If you buy a replacement neck, the first decision is to go with or without fret lines. The fret lines help maintain your visual reference on the neck, and they can be guidelines for good intonation, but they won’t guarantee it. Some people just love the aesthetic beauty of an unlined fingerboard, while others take it as a point of pride that they “don’t need no stinking fret lines.” Playing in tune is a challenge on fretless, and ultimately your ears are the most important tool for good intonation, but I prefer having lines anyway. Unlined fretless necks have position dots along the top edge of the fingerboard, but you’ll need to adjust to the dot being placed where the fret would be, not placed in between, like on a fretted bass. (Some basses, like my 1973 unlined fretless Gibson Ripper, have the dots placed in the same position as on a fretted bass, making it even more interesting to play.) If you are de-fretting a bass, you can choose a lighter wood such as maple to fill in the slots visibly, or find a wood that more closely matches the fingerboard, for a stealthier look.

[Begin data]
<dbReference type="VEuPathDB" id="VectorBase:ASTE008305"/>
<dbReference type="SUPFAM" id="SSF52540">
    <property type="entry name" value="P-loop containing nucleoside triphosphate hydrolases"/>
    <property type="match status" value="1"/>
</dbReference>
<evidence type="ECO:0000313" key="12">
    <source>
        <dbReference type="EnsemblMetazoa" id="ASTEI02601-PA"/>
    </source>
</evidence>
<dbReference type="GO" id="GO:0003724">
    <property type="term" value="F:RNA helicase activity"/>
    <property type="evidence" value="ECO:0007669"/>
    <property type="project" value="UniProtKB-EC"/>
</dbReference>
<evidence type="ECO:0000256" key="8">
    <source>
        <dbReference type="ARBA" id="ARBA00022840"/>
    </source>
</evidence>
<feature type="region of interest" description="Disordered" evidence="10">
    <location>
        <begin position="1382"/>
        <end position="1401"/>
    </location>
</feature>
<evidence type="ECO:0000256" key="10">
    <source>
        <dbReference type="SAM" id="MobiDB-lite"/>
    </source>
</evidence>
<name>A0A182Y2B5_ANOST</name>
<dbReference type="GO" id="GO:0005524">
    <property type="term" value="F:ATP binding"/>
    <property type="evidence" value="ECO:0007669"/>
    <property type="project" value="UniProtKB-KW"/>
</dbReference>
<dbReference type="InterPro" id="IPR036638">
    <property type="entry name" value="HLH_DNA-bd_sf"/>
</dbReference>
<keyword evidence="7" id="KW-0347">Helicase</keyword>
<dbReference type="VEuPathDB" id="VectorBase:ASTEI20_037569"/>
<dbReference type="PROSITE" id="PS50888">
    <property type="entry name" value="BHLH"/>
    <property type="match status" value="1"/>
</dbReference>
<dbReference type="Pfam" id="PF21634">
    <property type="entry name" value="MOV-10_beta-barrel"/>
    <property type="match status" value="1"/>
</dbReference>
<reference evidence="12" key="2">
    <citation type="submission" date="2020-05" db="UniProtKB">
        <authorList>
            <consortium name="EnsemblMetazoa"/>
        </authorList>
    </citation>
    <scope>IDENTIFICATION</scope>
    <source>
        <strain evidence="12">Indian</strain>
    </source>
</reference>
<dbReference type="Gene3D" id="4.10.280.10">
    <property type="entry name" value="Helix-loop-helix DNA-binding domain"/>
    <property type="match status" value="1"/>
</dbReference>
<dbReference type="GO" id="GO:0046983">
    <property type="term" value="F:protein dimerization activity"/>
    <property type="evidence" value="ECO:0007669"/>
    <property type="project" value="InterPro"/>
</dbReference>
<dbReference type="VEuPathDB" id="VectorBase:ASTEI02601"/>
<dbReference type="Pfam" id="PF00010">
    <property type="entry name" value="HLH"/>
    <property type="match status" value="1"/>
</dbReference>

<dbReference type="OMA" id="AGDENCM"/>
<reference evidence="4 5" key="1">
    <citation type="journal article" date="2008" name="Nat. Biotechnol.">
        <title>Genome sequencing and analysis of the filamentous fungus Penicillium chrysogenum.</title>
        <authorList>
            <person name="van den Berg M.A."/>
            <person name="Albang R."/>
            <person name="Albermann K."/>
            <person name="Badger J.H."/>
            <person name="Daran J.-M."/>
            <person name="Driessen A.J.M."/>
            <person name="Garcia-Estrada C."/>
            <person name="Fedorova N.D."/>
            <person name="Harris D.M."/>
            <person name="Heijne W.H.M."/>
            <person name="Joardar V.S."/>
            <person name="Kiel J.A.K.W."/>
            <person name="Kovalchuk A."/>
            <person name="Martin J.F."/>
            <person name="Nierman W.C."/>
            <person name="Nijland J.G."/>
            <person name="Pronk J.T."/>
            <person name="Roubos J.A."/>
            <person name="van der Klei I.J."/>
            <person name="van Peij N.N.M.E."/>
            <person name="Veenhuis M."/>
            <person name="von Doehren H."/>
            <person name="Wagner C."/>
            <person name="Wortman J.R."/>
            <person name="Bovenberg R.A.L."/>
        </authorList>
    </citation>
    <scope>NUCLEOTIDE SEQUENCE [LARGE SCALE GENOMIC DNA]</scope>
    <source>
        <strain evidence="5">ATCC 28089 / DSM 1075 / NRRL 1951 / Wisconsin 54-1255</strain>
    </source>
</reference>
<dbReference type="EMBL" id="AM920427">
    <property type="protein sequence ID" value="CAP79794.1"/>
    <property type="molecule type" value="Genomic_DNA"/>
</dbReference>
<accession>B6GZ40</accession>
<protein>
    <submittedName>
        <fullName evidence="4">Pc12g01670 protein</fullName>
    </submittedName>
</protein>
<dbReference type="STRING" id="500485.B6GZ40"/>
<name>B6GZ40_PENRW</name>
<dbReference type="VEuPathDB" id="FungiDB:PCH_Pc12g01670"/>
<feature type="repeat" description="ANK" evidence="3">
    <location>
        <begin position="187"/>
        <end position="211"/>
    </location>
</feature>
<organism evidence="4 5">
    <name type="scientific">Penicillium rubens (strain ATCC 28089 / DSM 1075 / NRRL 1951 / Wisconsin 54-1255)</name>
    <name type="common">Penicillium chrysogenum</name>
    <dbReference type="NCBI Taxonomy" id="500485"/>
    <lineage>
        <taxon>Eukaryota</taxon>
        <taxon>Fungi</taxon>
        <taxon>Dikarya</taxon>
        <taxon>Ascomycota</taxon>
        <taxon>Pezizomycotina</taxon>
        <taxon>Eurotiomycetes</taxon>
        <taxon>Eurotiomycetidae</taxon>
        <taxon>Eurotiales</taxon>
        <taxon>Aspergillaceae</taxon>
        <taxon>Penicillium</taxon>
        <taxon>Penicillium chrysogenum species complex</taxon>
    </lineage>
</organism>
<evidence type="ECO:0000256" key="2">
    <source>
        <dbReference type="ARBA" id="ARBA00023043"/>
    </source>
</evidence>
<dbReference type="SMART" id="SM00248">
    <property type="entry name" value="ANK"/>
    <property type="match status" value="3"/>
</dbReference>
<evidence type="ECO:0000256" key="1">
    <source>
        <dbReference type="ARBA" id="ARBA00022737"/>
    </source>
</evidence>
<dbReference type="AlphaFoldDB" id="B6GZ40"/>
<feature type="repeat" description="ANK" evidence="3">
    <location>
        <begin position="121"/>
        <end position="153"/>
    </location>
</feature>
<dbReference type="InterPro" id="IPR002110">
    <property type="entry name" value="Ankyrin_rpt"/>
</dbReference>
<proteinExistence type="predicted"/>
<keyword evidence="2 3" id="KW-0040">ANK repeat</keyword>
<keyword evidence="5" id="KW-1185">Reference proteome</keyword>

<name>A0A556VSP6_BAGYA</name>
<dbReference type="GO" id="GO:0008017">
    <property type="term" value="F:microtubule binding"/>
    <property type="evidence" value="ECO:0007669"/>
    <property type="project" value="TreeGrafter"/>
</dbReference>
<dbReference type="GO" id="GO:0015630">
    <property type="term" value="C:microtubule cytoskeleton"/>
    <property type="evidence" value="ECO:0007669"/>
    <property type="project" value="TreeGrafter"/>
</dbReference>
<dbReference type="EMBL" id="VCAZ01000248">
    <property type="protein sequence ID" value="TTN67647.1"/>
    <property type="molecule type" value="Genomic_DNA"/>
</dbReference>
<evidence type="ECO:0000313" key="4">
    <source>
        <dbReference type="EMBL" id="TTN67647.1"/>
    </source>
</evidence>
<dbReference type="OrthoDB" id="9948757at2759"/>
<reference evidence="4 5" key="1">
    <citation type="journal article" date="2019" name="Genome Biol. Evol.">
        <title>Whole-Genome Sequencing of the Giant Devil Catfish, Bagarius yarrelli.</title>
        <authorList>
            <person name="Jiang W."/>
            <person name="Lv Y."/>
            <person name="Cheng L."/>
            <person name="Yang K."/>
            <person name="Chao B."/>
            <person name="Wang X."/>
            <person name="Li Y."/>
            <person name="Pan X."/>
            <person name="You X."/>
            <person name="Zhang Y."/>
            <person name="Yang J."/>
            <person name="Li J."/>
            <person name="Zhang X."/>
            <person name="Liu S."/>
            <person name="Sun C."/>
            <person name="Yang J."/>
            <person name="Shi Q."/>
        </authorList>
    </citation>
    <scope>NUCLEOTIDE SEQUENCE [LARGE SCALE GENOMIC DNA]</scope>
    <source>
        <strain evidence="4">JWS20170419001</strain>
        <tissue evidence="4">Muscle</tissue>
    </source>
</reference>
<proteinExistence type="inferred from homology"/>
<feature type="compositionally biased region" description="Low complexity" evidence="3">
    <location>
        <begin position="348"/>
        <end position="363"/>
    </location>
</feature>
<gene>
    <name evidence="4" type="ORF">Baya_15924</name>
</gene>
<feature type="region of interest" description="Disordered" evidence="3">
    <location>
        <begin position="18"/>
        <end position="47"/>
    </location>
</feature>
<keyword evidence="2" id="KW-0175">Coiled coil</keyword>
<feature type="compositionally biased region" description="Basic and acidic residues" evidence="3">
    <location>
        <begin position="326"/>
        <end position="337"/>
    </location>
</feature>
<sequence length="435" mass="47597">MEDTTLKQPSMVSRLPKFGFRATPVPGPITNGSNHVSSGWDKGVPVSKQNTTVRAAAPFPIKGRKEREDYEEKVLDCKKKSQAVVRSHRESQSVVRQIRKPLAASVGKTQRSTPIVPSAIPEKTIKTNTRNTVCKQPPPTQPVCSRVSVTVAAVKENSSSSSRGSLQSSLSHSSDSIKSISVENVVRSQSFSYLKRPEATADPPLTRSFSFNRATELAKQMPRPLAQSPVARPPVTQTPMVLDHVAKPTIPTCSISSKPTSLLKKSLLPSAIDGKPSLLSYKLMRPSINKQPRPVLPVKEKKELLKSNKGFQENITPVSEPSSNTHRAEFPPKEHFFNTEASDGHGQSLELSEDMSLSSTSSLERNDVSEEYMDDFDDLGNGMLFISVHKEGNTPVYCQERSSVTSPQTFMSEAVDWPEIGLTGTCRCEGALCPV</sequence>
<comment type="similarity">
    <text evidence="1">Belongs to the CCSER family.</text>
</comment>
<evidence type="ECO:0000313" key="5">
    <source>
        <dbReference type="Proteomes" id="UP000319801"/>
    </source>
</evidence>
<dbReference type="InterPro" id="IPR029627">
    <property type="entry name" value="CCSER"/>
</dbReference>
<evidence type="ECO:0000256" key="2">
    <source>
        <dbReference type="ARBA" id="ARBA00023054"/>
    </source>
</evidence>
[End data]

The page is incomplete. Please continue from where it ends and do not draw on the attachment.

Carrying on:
Another choice is the type of wood for the neck and fingerboard— or even, not wood. Moses Graphite makes graphite replacement necks for several basses; they can be ordered in lined or unlined fretless versions. Graphite offers structural stability and even tonal response, and many love its natural clarity for fretless applications. I’ve found that graphite necks are relatively inert when compared to wood, and seem to work best paired with a highly resonant body. Slapping one on a cheapo import will not miraculously transform it into a Zon. Most replacement wood necks are flatsawn hard maple, but quartersawn maple’s greater stiffness and stability may be worth the upgrade. Fretless fingerboards are typically rosewood, pau ferro, or ebony, although maple is not unheard of.